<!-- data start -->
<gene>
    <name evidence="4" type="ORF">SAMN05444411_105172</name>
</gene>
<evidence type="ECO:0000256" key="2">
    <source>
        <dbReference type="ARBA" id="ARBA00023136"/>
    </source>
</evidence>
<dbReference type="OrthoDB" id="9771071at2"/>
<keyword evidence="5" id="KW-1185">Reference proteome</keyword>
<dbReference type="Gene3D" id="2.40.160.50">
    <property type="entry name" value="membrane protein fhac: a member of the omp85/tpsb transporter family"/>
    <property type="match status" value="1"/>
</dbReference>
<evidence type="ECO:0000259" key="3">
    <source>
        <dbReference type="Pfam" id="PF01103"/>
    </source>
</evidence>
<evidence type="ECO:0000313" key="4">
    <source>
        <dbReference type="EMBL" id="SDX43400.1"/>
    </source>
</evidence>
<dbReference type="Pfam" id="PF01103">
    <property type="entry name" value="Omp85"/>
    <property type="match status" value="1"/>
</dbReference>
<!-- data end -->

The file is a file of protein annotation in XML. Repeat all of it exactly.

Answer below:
<gene>
    <name evidence="4" type="ORF">SAMN05444411_105172</name>
</gene>
<evidence type="ECO:0000256" key="2">
    <source>
        <dbReference type="ARBA" id="ARBA00023136"/>
    </source>
</evidence>
<dbReference type="OrthoDB" id="9771071at2"/>
<keyword evidence="5" id="KW-1185">Reference proteome</keyword>
<dbReference type="Gene3D" id="2.40.160.50">
    <property type="entry name" value="membrane protein fhac: a member of the omp85/tpsb transporter family"/>
    <property type="match status" value="1"/>
</dbReference>
<evidence type="ECO:0000259" key="3">
    <source>
        <dbReference type="Pfam" id="PF01103"/>
    </source>
</evidence>
<evidence type="ECO:0000313" key="4">
    <source>
        <dbReference type="EMBL" id="SDX43400.1"/>
    </source>
</evidence>
<dbReference type="Pfam" id="PF01103">
    <property type="entry name" value="Omp85"/>
    <property type="match status" value="1"/>
</dbReference>